by Ben Miller
Food and wine/alcohol are a natural pairing. The flavors in a good glass of wine can really enhance a dish, and the usage of alcohol in cooking can play an important role in creating good marinades (such as this Food and Wine flank steak recipe) or cool restaurant effects.*
As this New York Times article notes, however, abstaining from or avoiding alcohol can be a difficult challenge for many chefs. For one, it’s a high pressure profession, and alcohol is usually readily available in a restaurant (or as we’ve seen repeatedly, the Top Chef stew room). Second, as mentioned above, knowing how to pair food and wine is an important part of a fine dining experience. In fact, its viewed as so crucial that the Culinary Institute of America actually has a required three-week course on wine tasting. As the article notes, this has created a difficult situation for at least one student who is a recovering alcoholic.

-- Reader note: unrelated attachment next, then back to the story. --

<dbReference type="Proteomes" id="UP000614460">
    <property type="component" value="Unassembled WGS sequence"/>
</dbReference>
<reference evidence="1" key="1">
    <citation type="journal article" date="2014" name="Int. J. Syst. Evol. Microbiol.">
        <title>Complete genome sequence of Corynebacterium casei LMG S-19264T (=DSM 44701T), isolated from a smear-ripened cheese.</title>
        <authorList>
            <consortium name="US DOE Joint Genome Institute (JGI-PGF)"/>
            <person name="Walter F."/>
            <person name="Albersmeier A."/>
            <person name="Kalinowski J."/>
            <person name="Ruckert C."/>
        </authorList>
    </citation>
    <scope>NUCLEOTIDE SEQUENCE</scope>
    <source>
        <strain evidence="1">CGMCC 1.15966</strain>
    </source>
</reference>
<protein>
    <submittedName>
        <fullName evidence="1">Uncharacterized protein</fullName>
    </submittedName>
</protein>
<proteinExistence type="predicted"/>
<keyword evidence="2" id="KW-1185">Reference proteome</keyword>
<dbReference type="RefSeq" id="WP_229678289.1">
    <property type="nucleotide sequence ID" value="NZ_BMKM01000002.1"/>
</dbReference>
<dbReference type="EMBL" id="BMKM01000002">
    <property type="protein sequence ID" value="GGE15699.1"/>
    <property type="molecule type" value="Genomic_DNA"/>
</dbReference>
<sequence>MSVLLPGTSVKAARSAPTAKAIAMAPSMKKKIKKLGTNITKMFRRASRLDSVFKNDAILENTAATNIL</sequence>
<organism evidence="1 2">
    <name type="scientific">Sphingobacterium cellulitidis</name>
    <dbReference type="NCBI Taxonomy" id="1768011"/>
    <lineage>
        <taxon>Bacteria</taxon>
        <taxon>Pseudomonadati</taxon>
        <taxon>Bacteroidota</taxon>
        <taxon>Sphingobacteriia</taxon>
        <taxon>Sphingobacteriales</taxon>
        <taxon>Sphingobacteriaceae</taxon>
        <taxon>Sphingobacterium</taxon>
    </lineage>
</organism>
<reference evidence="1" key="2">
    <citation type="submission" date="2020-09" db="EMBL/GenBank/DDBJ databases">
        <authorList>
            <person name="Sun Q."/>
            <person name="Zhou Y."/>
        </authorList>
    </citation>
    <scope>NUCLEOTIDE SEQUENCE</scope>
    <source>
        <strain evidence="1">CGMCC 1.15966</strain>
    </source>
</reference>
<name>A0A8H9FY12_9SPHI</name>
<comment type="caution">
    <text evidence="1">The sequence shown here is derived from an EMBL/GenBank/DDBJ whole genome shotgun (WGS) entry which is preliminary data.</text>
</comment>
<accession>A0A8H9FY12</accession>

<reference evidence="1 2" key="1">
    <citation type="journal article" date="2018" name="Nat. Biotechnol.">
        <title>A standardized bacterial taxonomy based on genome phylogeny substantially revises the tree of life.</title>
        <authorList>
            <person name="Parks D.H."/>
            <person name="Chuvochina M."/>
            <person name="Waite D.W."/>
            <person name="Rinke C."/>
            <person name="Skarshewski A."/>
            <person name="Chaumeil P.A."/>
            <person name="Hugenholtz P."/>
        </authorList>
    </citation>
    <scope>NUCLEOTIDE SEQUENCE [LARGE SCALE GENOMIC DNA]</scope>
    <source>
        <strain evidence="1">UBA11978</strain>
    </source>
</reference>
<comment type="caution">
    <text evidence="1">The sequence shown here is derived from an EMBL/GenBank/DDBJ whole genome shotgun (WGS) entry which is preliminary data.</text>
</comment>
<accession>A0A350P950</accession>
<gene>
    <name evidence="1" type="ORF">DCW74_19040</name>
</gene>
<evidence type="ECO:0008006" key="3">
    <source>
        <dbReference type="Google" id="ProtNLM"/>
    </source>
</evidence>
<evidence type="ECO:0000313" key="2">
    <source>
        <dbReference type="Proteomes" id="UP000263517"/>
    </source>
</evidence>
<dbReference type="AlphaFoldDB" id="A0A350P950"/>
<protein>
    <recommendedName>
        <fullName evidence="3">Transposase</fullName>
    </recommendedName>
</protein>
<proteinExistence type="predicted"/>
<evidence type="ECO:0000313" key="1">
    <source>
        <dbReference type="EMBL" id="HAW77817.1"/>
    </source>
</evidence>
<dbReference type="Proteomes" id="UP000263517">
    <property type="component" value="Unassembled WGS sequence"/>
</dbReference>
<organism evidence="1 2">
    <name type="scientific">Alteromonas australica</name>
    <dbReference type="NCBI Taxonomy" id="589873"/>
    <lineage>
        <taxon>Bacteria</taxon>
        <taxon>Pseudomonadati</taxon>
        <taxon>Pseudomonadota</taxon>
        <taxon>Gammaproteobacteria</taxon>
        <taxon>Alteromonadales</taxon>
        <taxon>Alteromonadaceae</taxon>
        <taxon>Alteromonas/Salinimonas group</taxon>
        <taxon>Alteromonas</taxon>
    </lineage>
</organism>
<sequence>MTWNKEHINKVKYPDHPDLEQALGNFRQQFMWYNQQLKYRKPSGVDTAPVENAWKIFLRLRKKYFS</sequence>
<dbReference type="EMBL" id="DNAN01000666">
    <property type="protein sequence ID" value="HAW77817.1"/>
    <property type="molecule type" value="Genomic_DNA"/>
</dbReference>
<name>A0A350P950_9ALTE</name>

But while having strong knowledge of wine, alcohol, and food can be a very useful tool for a chef, there’s no reason it should be a deal breaker. Chefs that own a restaurant need a solid knowledge of wine to put together a good list and cellar, but I’d imagine they could hire the services of a sommelier for this purpose. The fanciest individuals already use one for suggesting food pairings anyway.
Now I will admit that avoiding alcohol could become complicated is if chefs won’t taste anything that had alcohol in the cooking. Especially for less experienced chefs who don’t already have a strong palate and feel for seasoning.
Is it possible to avoid alcohol and still be a top notch chef? I’d say so. But what do you think?
*Clearly the alcohol in saganaki serves other purposes as well, but it is pretty cool to order.